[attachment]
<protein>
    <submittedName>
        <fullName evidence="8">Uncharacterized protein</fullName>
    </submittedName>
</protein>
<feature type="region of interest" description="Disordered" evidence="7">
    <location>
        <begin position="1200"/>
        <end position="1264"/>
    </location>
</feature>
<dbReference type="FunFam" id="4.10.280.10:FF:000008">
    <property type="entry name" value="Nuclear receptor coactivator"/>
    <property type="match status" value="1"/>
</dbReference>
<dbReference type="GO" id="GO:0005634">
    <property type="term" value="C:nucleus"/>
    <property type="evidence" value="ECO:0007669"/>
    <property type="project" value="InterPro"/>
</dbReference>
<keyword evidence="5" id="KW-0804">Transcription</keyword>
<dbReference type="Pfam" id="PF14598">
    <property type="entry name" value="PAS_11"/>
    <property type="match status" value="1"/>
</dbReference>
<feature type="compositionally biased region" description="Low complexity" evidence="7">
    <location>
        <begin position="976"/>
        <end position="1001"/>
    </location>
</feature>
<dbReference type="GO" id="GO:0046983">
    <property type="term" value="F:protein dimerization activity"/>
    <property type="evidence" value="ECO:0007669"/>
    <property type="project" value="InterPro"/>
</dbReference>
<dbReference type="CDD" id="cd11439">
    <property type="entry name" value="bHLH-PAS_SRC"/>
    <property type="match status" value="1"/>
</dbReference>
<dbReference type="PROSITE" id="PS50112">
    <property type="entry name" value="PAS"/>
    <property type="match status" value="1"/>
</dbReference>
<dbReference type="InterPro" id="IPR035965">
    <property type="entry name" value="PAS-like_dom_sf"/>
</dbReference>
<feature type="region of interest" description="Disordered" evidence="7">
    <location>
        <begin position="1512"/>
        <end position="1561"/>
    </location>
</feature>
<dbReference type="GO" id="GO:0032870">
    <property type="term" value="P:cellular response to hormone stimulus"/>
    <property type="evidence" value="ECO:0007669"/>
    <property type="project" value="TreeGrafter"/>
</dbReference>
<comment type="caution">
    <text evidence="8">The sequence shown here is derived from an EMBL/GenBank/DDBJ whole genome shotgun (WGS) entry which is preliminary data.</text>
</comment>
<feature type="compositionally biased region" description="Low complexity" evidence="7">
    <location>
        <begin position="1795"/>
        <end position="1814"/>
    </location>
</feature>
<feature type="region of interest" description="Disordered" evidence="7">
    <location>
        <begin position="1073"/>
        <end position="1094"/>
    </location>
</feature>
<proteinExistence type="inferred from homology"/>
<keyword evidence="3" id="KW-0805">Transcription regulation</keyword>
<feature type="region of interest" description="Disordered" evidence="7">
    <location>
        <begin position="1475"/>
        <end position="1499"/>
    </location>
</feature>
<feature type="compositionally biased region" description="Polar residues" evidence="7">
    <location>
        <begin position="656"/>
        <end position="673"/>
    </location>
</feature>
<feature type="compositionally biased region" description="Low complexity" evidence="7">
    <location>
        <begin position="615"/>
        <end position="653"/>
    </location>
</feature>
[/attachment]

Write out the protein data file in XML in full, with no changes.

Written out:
<protein>
    <submittedName>
        <fullName evidence="8">Uncharacterized protein</fullName>
    </submittedName>
</protein>
<feature type="region of interest" description="Disordered" evidence="7">
    <location>
        <begin position="1200"/>
        <end position="1264"/>
    </location>
</feature>
<dbReference type="FunFam" id="4.10.280.10:FF:000008">
    <property type="entry name" value="Nuclear receptor coactivator"/>
    <property type="match status" value="1"/>
</dbReference>
<dbReference type="GO" id="GO:0005634">
    <property type="term" value="C:nucleus"/>
    <property type="evidence" value="ECO:0007669"/>
    <property type="project" value="InterPro"/>
</dbReference>
<keyword evidence="5" id="KW-0804">Transcription</keyword>
<dbReference type="Pfam" id="PF14598">
    <property type="entry name" value="PAS_11"/>
    <property type="match status" value="1"/>
</dbReference>
<feature type="compositionally biased region" description="Low complexity" evidence="7">
    <location>
        <begin position="976"/>
        <end position="1001"/>
    </location>
</feature>
<dbReference type="GO" id="GO:0046983">
    <property type="term" value="F:protein dimerization activity"/>
    <property type="evidence" value="ECO:0007669"/>
    <property type="project" value="InterPro"/>
</dbReference>
<dbReference type="CDD" id="cd11439">
    <property type="entry name" value="bHLH-PAS_SRC"/>
    <property type="match status" value="1"/>
</dbReference>
<dbReference type="PROSITE" id="PS50112">
    <property type="entry name" value="PAS"/>
    <property type="match status" value="1"/>
</dbReference>
<dbReference type="InterPro" id="IPR035965">
    <property type="entry name" value="PAS-like_dom_sf"/>
</dbReference>
<feature type="region of interest" description="Disordered" evidence="7">
    <location>
        <begin position="1512"/>
        <end position="1561"/>
    </location>
</feature>
<dbReference type="GO" id="GO:0032870">
    <property type="term" value="P:cellular response to hormone stimulus"/>
    <property type="evidence" value="ECO:0007669"/>
    <property type="project" value="TreeGrafter"/>
</dbReference>
<comment type="caution">
    <text evidence="8">The sequence shown here is derived from an EMBL/GenBank/DDBJ whole genome shotgun (WGS) entry which is preliminary data.</text>
</comment>
<feature type="compositionally biased region" description="Low complexity" evidence="7">
    <location>
        <begin position="1795"/>
        <end position="1814"/>
    </location>
</feature>
<feature type="region of interest" description="Disordered" evidence="7">
    <location>
        <begin position="1073"/>
        <end position="1094"/>
    </location>
</feature>
<proteinExistence type="inferred from homology"/>
<keyword evidence="3" id="KW-0805">Transcription regulation</keyword>
<feature type="region of interest" description="Disordered" evidence="7">
    <location>
        <begin position="1475"/>
        <end position="1499"/>
    </location>
</feature>
<feature type="compositionally biased region" description="Polar residues" evidence="7">
    <location>
        <begin position="656"/>
        <end position="673"/>
    </location>
</feature>
<feature type="compositionally biased region" description="Low complexity" evidence="7">
    <location>
        <begin position="615"/>
        <end position="653"/>
    </location>
</feature>